Over the last few years I have been running a serminar on User Experience in the cultural sector with great groups of students studying on the Msc in Creative Project Management, Culture & Design in Rennes Business School.
Just before the pandemic we focused on the FRAC Bretagne Art Gallery at Rennes. A great week with some really interesting solutions. Above are some of the Design Thinking techniques. used during the week. This year, we worked with la Criée Contemporary Art Gallery who were exhibiting, The Sun is My Only Ally, by Charbel-Joseph H Boutros – a very interesting exhibition but a challenging one for staff and visitors as there were particular rules for viewing the work and the way staff had to move around the gallery.
Having worked with service industries over a large number of years, in the UK, Europe and now in France, we have developed 2 special workshops for both companies, Design Schools, Business Schools and Universities to help them with their approach to service design and Customer Experience.
Our approach to both subjects, firstly, and most importantly is to think about the customer or user. To put your customer/user at the heart of everything you do. The workshops are based on the principles of Design Thinking. Who are your customers? What lives do they lead? What things are important to them?
Yes, I realise of course, companies need to make profits, and need to be profitable. Yes, I know that training and finding the right staff is difficult too, and I understand the outside pressure from shareholders. But, unless you have happy customers, and happy staff, who understand your values and what your business stands for, you will find it harder to succeed, they are the lifeblood of your business and are usually considered somewhere in the mix of things, but are not always a priority.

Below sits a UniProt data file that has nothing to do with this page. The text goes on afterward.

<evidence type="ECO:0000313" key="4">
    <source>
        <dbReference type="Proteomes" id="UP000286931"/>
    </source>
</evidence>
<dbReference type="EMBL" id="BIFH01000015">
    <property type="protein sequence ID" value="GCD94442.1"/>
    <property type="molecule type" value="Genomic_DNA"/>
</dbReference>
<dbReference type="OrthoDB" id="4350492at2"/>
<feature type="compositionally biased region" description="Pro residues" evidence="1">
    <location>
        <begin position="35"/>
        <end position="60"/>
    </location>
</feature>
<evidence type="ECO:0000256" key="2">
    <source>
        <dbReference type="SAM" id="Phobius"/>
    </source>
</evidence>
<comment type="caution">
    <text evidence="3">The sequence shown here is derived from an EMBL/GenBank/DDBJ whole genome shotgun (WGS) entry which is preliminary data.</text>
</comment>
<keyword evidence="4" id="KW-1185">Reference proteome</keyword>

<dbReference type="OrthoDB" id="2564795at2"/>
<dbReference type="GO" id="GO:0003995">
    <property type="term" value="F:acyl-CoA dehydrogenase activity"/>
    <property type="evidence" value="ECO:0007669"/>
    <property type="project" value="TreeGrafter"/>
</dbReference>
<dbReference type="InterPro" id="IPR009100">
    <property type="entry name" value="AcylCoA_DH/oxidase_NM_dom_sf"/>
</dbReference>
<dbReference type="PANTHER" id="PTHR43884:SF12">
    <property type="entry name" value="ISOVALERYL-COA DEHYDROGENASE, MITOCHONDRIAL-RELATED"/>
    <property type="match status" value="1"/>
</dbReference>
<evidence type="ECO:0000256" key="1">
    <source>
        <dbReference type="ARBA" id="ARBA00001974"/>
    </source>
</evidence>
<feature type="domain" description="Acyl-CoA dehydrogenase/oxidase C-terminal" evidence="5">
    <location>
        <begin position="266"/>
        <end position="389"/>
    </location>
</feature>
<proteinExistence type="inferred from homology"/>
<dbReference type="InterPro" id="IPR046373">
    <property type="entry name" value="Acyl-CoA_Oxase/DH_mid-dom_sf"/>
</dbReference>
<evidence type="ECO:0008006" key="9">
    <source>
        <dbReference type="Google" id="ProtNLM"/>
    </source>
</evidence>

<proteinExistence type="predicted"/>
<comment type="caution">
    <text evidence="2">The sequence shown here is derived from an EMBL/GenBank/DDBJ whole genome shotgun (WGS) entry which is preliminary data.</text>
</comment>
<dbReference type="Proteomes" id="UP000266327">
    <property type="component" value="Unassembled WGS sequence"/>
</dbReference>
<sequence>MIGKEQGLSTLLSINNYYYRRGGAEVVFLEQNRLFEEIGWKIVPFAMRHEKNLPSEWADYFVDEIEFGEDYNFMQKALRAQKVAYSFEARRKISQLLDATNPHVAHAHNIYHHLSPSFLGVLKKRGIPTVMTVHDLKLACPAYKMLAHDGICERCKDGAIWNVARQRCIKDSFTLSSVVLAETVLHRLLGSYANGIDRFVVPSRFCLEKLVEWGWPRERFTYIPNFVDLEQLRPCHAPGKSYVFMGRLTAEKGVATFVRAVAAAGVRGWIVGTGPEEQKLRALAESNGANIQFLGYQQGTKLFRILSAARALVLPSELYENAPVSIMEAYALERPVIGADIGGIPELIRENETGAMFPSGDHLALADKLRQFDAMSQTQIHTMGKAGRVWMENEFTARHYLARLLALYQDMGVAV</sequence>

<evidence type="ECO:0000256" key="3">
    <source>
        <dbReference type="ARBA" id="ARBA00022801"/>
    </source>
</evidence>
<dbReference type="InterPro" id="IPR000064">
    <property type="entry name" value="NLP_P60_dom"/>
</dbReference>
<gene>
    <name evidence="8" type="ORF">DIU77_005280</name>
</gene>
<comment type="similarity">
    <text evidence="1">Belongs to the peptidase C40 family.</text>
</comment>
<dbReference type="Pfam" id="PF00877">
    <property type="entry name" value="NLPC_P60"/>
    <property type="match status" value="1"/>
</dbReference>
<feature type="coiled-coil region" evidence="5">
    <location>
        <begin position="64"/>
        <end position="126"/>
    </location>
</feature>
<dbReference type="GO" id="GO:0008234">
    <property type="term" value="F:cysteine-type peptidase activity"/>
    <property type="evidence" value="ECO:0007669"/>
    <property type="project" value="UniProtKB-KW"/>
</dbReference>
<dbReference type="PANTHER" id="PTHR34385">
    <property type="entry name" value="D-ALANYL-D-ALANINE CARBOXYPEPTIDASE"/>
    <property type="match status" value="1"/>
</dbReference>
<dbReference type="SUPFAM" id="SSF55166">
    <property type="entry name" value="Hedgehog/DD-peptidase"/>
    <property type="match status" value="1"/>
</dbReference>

So our approach is a “step-by-step” one. Considering of course your brand values, the values and benefits that your products and services bring, and at the same time really getting you to really understand and know your customers. Things can be honed down later in terms of details, cost and efficiency, but the BIG idea at the start is the most important one.
What do you want them to see? Feel? Hear? Touch? And more importantly remember? How do you want them to talk about you afterwards? What messages do you want them to send their friends and peers on social media? Do you want them to come back for more? Are there any “painful” moments in your service at the moment? Queuing, waiting, lack of sales staff, service not always on time?…
At this step also, we usually do some empathy mapping and interviewing. Here’s a video from Stanford University which clearly explains this process.
Then we normally map out a Customer Journey step-by-step, of your existing service, and highlight the difficult moments and the moments that we call ‘magical’ the moments that can delight the user/customer.
If we are developing a totally new service, we imagine the typical journey map (as below), which of course will be developed and tweaked along the way. This example was developed at concept stage.
Whether your experience or service is an ephemeral one or a long-lasting one, you want to delight and engage with your audiences at every step of the way and if it feels like their could be some “painful” moments you can design for them and change them to more pleasurable ones.
Using techniques gathered from the best thinkers and strategists in the world. We have developed 2 unique workshops which can be specifically tailored to your business or your student disciplines. One focuses on Design Thinking methods, and the other is focused around Empathy methods. Putting yourself in the place of your customers.
Want to know more about how to bring your brand to life and make your services really meaningful to your customers? Contact Sue Alouche today on 0667452888 or send an email to firstname.lastname@example.org